Oklahoma! is a big show with a big heart and Phoenix Musical Society, directed by Trish Ruff, have had a lot of fun putting this much-loved production together. Like many local companies, Phoenix has few men, but it is really good to see such a young cast in many of the principal roles.

There can be few not familiar with this Rodgers and Hammerstein masterpiece. Indeed, I overheard one audience member say, ‘How do I know all these songs?’ The plot is a simple one: cowboy loves girl, girl loves cowboy, both too stubborn to admit to it, circumstances force them to. Happy ending.

Marion Taylor is a delightfully pragmatic Aunt Eller and really does hold the show together. Curly (played by Matt Tyler) gained vocal confidence throughout the evening and has a great stage presence. Laurie (Catherine Ruff) has an incredibly pretty voice and her naturalistic acting was perhaps initially too understated; more indignation and feistiness in the opening scene would help to set her character early on. She, like many others, came into her own in the second half, proving herself a terrific actor.

Ado Annie is a real treasure. Charlotte James has a great voice and is a super character actor – her modern naturalism gives us fresh interpretations of the much-loved and all too familiar libretto. She and Sam Shipp, playing her love interest, an enthusiastic and exuberant Will Parker, make a sweet pairing. Rob Reynolds plays her father, Andrew Carnes, with some absolutely delightful comic timing. KD Johnson visibly relishes the comedic role of Ali Hakim and it was a highlight of the evening to see his rather sleazy character humbled by Gertie Cummings (Rachel Leggett) with a laugh most won’t forget in a hurry.

The direction was both hit and miss, with additions and subtractions to the regular script. I liked the added libretto with the gift of a dress from Aunt Eller and also the much-reduced ballet sequence, although more could be made of that with careful use of the chorus to give it a more claustrophobic atmosphere – it ultimately lacks real menace. Also, surely her double (beautifully danced by Agnieszka Jurkiewicz) should be blonde like Laurie herself.

There are missed opportunities, too. Curly, at the end of ‘People will say we’re in love’, is aloof and smug, but this should be a moment of pure tenderness and true love between them. Without this, the contention of Jud’s arrival prompting Laurie to remember her earlier promise to him is not clear and there is little justification for Curly’s visit to the smoke-house.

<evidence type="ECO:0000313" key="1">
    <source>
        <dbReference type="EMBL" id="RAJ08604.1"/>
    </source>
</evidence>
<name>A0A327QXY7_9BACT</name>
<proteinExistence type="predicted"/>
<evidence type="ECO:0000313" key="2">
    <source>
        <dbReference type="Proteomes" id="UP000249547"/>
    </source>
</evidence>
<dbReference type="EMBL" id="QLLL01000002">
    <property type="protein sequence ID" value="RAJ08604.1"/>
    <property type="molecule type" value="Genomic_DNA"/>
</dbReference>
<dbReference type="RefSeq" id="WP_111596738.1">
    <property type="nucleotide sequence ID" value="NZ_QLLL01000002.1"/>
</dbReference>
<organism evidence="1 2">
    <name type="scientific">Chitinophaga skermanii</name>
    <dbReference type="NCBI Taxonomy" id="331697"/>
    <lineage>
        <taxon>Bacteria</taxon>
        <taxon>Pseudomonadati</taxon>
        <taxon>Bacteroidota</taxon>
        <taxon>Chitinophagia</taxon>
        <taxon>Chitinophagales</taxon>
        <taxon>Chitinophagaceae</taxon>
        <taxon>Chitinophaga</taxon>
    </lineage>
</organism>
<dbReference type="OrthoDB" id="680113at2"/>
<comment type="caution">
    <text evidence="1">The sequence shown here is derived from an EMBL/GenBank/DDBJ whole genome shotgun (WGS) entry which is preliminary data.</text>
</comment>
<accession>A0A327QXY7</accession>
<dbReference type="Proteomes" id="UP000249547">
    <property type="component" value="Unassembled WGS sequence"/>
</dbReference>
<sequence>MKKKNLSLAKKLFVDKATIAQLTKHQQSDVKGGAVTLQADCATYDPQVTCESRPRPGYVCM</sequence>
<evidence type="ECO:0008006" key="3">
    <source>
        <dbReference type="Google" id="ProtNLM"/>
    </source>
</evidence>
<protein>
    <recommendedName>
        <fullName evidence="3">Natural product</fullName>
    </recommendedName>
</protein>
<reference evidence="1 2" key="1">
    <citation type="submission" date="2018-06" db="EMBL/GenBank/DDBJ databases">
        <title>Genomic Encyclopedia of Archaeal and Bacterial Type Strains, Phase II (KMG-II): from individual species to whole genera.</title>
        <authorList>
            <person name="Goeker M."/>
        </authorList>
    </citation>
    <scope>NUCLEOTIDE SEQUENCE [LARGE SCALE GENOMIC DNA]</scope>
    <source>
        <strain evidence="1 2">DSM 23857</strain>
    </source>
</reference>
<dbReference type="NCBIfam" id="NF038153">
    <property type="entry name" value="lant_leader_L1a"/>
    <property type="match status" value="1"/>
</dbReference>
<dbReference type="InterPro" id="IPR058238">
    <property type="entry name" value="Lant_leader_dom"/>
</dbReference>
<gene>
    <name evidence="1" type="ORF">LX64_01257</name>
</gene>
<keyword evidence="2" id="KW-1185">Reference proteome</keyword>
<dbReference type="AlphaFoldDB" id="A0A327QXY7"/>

The choreography (by Alice Behling) is clean and simple, never testing the society and in some cases a little too easy. For example, Will Parker’s ‘Kansas City’ needs a climax, but his walk to the front of the stage and raising his hat falls embarrassingly short. Likewise, the ‘Oklahoma hello’ needs much more – it must surpass the ‘Persian goodbye’ or it simply doesn’t work!

There are moments of genius in this production and casting Philip Redgrave is one of them. He captures the tortured soul of Jud Fry with a tour de force of superb acting and singing. Philip is ‘old school’; there are few left who have the musical training required to sing without amplification and project their voice over the orchestra to the back of the auditorium. That training provides a level of vocal control that stands out alongside his less experienced peers, who could learn from his show-stopping performance of ‘Lonely room’.

Lee Redwood, musical director, has done a marvellous job, particularly in compensating for so few male voices. The ladies’ harmonies are delightful and overall the sound is very good.

This society clearly has a relatively limited budget, but really makes the best of it. There is plenty of young, budding talent here, but they need to be properly nurtured. For example, encouraging the relaxing and dropping of the jaw on top notes to avoid dulling the last moments of a moving song could make a significant difference.

I would urge you to see this energetic show – and not just to enjoy Philip’s incredible performance as Jud Fry.

Future performances: 22 September at 7.30, 23 September at 2.30 and 7.30.